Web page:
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EU seeks help to improve its e-Translation solutions

Matteo Natalucci Published 23 October 2017

The EU is using AI powered e-Translation solutions to help European public administrations exchange information across language barriers but needs e-language expertise from suppliers

At the Tallinn Digital Summit last month, the EU Council Presidency began using an artificial intelligence (AI)-powered translation tool to enable multilingual communication.

The summit saw twenty-five heads of state and government meet together to discuss e-governance, cybersecurity, digital economy, and the labour market.

The translation tool uses Neural Machine Translation and Connecting Europe Facility (CEF) e-Translation to provide secure, instant translation of texts, full documents, and websites.

CEF e-Translation helps European and national public administrations exchange information across language barriers in the EU, by providing machine translation capabilities that will enable all Digital Service Infrastructures (DSIs) to be multilingual.

The EU Council Presidency translation tool was developed by Tilde with support from the CEF e-Translation building block.

Currently working in Estonian to English translation (and vice-versa), the EU Council Presidency Translator will be further developed for the Bulgarian and Austrian presidencies via the CEF e-Translation building block. The tool will benefit from analysis of its usage at the Estonian presidency and receive regular improvements.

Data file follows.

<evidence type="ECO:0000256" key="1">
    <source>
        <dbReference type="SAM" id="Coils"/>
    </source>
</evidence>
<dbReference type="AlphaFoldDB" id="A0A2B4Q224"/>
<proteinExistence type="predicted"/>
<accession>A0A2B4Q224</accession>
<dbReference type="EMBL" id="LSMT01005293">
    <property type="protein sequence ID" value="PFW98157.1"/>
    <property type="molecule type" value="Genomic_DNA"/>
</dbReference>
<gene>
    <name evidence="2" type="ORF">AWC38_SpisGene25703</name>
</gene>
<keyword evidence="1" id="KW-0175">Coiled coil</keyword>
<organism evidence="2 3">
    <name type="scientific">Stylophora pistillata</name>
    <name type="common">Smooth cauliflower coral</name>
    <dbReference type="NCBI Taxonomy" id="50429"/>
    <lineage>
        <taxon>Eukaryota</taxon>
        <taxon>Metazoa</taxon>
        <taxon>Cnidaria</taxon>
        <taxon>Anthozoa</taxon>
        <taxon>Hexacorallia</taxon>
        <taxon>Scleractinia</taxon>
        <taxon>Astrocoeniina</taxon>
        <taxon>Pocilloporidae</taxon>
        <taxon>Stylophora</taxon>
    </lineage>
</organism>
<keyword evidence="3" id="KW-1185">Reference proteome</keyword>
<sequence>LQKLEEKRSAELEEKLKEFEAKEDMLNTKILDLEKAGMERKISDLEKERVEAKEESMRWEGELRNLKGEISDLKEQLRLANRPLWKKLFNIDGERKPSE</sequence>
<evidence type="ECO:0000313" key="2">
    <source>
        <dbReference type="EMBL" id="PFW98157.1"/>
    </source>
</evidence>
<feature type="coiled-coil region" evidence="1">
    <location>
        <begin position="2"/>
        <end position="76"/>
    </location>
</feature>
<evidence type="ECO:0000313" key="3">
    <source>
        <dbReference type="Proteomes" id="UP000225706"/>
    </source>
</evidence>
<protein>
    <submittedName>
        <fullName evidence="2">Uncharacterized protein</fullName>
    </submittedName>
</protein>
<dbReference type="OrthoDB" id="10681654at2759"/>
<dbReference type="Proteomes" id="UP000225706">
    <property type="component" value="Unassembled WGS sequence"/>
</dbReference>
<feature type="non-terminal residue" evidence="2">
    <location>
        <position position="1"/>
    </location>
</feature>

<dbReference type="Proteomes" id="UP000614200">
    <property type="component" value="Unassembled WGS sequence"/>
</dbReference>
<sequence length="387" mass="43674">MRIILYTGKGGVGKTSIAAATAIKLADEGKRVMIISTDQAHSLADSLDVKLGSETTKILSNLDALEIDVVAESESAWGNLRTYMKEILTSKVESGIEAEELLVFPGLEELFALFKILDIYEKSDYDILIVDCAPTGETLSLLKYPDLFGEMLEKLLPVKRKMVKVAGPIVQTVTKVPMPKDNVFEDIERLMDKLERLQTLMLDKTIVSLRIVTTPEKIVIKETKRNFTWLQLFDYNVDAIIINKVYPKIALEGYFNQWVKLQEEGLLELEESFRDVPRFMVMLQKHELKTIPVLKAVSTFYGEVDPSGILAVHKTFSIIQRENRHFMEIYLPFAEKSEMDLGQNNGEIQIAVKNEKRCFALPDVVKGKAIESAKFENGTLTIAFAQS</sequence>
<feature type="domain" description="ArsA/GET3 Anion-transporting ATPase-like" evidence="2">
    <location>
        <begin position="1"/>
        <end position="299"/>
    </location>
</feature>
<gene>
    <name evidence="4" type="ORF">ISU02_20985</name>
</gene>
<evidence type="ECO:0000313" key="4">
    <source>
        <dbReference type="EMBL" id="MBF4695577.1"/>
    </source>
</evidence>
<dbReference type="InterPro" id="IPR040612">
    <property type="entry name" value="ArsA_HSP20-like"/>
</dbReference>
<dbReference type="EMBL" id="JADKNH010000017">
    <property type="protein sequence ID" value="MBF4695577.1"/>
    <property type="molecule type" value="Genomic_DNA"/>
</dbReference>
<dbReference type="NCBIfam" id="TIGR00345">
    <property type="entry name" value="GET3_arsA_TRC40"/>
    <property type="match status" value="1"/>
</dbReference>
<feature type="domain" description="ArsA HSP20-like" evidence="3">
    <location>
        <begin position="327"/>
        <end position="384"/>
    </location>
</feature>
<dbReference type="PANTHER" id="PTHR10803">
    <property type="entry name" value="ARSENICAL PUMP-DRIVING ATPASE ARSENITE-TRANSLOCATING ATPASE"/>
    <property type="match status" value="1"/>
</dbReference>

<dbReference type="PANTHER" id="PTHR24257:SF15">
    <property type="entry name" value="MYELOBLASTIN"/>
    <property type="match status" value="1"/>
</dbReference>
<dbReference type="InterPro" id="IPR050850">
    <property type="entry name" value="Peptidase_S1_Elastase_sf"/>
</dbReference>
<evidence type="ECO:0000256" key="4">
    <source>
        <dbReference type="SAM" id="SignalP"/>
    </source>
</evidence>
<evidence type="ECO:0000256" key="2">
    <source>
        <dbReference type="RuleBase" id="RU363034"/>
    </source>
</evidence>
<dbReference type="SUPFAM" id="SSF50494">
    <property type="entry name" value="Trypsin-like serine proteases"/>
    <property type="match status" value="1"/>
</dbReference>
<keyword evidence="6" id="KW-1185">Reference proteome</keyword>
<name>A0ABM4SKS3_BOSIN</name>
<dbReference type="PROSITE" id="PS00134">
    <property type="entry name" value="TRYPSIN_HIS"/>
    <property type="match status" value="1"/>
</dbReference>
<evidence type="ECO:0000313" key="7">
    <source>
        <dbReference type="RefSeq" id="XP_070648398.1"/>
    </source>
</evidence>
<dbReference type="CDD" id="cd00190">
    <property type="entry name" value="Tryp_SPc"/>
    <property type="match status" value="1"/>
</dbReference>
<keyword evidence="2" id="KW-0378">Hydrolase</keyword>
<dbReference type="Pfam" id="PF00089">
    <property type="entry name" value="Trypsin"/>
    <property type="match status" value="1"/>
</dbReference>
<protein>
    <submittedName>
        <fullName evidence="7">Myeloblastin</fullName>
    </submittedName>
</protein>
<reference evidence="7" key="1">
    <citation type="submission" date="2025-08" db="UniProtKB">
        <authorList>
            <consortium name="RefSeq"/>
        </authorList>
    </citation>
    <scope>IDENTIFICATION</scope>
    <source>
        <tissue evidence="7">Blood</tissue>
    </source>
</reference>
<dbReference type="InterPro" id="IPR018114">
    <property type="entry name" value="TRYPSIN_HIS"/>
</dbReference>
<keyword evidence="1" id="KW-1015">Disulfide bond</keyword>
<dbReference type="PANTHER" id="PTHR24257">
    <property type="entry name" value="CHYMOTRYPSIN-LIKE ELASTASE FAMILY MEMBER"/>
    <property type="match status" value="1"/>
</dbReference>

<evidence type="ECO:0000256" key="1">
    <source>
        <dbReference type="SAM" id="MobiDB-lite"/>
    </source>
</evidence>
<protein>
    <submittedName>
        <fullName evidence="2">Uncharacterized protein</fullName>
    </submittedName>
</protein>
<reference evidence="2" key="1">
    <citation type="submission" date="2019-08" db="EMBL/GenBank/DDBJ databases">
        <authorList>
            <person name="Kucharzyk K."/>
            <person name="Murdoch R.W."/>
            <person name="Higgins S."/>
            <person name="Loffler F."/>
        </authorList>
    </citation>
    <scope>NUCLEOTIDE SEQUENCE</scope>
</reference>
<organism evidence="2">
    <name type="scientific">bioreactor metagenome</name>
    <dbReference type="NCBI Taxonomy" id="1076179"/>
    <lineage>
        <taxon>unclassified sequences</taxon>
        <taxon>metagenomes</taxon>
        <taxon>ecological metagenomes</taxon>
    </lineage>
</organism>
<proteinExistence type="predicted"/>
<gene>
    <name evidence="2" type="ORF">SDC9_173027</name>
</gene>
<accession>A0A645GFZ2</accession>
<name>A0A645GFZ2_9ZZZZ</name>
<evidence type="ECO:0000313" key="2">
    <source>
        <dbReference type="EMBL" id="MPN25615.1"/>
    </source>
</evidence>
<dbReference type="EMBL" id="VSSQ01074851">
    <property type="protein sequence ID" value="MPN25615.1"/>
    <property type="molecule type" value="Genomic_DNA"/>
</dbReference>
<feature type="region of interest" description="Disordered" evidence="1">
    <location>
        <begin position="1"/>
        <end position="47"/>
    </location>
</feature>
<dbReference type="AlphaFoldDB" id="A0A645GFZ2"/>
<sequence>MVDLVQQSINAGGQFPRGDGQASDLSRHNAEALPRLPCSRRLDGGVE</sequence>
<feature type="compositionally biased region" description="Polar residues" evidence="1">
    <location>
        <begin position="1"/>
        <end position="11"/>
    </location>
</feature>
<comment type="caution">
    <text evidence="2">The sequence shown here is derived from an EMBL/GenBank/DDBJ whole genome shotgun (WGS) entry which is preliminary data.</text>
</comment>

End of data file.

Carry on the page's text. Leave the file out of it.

CEF e-Translation builds on the existing machine translation service of the European Commission, MT@EC, developed by the Directorate-General for Translation (DGT). The MT@EC translation engine was produced by the translators of the EU institutions over the past decades and is trained using ‘Euramis’ translation memories, comprising over 1bn sentences in the 24 EU languages.

Grant funding from the CEF Telecom programme, administered by the Innovation and Networks Executive Agency (INEA), is made available annually to the uptake of e-Translation in Europe and support the provision of language resources for CEF e-Translaton.

The EU is looking for projects that aim to facilitate language resource identification, processing and collection in the Member States (e.g. anonymisation, aggregation, alignment, conversion, provision of metadata, negotiations for re-use, dissemination, best practices).

Concerning the core platform, future development of the software should allow the continuation of operations, the completion of the domain adaptation facility, as well as the addition of new components e.g. commercial machine translation software for "difficult" languages that do not reach sufficient quality with the technology used in the MT@EC platform; processing modules to implement linguistic and semantic interoperability for CEF DSIs.

The CEF Telecom grants will support European public administrations and businesses to hook up to the core platforms of the digital services that are the object of the bid calls.

The deadline for the next call  for €6m of funding for CEF e-Translation is November 28.

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